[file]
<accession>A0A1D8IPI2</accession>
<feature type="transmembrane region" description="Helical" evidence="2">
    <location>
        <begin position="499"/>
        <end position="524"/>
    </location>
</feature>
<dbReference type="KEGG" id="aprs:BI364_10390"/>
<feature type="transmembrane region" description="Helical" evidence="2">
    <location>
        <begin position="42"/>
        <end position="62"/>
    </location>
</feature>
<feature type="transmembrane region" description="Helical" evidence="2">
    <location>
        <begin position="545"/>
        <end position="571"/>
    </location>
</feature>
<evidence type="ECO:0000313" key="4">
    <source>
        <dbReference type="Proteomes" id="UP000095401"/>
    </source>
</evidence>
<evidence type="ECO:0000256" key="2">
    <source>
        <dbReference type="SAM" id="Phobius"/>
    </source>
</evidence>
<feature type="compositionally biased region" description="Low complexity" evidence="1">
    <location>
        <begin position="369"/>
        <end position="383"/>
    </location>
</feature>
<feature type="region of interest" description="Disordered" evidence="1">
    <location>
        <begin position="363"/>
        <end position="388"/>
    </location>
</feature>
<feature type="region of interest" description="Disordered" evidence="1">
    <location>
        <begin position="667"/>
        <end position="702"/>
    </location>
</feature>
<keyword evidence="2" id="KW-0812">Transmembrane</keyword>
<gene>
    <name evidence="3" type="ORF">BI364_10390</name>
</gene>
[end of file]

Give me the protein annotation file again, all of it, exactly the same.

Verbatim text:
<accession>A0A1D8IPI2</accession>
<feature type="transmembrane region" description="Helical" evidence="2">
    <location>
        <begin position="499"/>
        <end position="524"/>
    </location>
</feature>
<dbReference type="KEGG" id="aprs:BI364_10390"/>
<feature type="transmembrane region" description="Helical" evidence="2">
    <location>
        <begin position="42"/>
        <end position="62"/>
    </location>
</feature>
<feature type="transmembrane region" description="Helical" evidence="2">
    <location>
        <begin position="545"/>
        <end position="571"/>
    </location>
</feature>
<evidence type="ECO:0000313" key="4">
    <source>
        <dbReference type="Proteomes" id="UP000095401"/>
    </source>
</evidence>
<evidence type="ECO:0000256" key="2">
    <source>
        <dbReference type="SAM" id="Phobius"/>
    </source>
</evidence>
<feature type="compositionally biased region" description="Low complexity" evidence="1">
    <location>
        <begin position="369"/>
        <end position="383"/>
    </location>
</feature>
<feature type="region of interest" description="Disordered" evidence="1">
    <location>
        <begin position="363"/>
        <end position="388"/>
    </location>
</feature>
<feature type="region of interest" description="Disordered" evidence="1">
    <location>
        <begin position="667"/>
        <end position="702"/>
    </location>
</feature>
<keyword evidence="2" id="KW-0812">Transmembrane</keyword>
<gene>
    <name evidence="3" type="ORF">BI364_10390</name>
</gene>